By Chris Adams
Americans are living longer. But they are retiring earlier.
And that means a major challenge for society in funding a retirement system that has gone from centralized to decentralized.
That’s just one of the challenges to providing for the nation’s retirement, according to Andrew Eschtruth, an expert at the Center for Retirement Research at Boston College. He’s also co-author of “Falling Short: The Coming Retirement Crisis and What to Do About It.”
Eschtruth led National Press Foundation fellows through an overview of the retirement system and how it has changed over the past half century. Overall, he said, more than half of workers analyzed are in financial danger, according to the center’s “National Retirement Risk Index.”
That measure shows if people will fall significantly short in producing enough income in retirement to maintain their pre-retirement standard of living.
“People are going to need more money – but they also face challenges in what they will get from traditional sources,” such as pensions, he said.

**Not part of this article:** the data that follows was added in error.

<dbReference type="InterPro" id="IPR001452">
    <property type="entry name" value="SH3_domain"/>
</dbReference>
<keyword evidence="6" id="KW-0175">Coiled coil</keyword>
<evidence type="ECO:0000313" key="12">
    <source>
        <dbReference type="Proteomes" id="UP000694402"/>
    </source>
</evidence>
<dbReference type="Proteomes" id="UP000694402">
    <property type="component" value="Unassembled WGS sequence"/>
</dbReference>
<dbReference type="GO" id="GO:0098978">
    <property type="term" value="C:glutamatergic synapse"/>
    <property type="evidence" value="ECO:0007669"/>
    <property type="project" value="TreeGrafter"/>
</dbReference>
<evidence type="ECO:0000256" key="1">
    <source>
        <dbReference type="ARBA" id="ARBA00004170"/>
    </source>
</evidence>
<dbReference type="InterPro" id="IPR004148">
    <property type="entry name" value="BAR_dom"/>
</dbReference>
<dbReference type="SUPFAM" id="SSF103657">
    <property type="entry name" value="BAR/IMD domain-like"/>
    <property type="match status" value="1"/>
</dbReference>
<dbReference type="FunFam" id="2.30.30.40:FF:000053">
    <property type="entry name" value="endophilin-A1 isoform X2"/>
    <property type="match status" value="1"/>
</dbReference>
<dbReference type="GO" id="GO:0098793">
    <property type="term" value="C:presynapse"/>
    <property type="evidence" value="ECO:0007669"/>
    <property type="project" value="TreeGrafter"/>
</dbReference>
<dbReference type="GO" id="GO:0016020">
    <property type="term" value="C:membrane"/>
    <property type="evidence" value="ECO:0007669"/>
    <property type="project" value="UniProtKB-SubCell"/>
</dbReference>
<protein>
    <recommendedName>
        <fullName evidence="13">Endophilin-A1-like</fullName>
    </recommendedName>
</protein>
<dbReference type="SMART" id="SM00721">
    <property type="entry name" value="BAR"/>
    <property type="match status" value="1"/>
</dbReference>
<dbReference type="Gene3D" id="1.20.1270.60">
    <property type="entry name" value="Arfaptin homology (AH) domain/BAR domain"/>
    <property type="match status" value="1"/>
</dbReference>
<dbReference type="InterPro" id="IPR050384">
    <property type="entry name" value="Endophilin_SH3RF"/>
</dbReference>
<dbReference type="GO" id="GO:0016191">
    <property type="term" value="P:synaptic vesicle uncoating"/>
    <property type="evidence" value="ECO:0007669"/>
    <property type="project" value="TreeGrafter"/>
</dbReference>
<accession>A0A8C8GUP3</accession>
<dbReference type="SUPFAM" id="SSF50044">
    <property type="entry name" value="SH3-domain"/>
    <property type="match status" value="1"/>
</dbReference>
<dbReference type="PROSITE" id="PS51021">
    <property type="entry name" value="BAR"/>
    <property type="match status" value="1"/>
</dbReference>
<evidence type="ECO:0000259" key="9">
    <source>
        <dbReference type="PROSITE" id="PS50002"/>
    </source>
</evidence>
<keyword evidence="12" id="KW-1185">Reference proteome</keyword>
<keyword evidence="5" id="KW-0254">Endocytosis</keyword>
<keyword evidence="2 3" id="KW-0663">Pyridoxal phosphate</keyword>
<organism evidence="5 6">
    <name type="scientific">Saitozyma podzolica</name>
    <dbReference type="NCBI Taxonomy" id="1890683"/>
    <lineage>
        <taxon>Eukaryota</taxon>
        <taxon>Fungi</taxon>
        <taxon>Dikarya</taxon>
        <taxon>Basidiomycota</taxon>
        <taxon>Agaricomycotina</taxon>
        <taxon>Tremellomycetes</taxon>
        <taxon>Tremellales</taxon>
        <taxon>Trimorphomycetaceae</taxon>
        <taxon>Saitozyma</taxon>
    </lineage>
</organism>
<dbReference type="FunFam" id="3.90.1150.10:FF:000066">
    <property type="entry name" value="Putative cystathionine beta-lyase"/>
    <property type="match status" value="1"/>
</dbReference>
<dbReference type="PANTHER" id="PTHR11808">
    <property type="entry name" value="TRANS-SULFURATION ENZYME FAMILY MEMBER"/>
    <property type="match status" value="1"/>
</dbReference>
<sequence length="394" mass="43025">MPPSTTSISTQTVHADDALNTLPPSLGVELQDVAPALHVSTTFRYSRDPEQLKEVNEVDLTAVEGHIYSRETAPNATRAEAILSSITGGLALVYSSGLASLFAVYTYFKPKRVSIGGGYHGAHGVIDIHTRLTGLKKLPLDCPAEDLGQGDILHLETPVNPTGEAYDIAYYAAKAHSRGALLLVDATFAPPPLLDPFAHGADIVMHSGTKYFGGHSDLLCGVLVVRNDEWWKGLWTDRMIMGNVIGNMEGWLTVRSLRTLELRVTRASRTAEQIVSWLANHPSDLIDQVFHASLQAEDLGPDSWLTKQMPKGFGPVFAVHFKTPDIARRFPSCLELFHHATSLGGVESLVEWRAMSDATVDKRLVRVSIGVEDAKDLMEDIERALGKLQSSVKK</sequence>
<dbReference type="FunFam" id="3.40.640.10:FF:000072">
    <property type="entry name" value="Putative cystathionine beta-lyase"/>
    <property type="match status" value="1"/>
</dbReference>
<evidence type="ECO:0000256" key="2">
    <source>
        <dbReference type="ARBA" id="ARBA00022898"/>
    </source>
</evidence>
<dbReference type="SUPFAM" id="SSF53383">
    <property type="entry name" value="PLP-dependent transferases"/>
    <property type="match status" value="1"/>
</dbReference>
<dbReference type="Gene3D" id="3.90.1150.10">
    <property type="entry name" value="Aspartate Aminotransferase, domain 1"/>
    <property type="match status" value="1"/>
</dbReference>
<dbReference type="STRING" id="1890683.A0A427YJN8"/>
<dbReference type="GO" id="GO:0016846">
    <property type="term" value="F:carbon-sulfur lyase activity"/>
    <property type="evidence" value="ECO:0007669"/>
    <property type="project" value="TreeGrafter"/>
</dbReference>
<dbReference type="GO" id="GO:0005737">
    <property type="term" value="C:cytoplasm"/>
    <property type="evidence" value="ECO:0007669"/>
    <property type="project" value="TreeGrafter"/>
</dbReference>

One of the main reasons is the length of an average person’s career and of their life. Pointing to a chart comparing working years and lifespans, Eschtruth noted, “The size of the gap between those two lines is widening.”
By 2020, both men and women who make it to 65 can expect to live into their mid-80s, he said.
Other factors are increasing retiree health care costs; rock-bottom interest rates, which reduces what people get from their nest eggs; a wholesale change in the nation’s employer-based retirement system; and the fact that – even under existing law – the Social Security system will replace a shrinking share of pre-retirement earnings.
The Boston College center has a range of other resources to track private and public pensions, public attitudes about their financial status, and a database of federal forms that pension plans and companies file to document their fiscal health.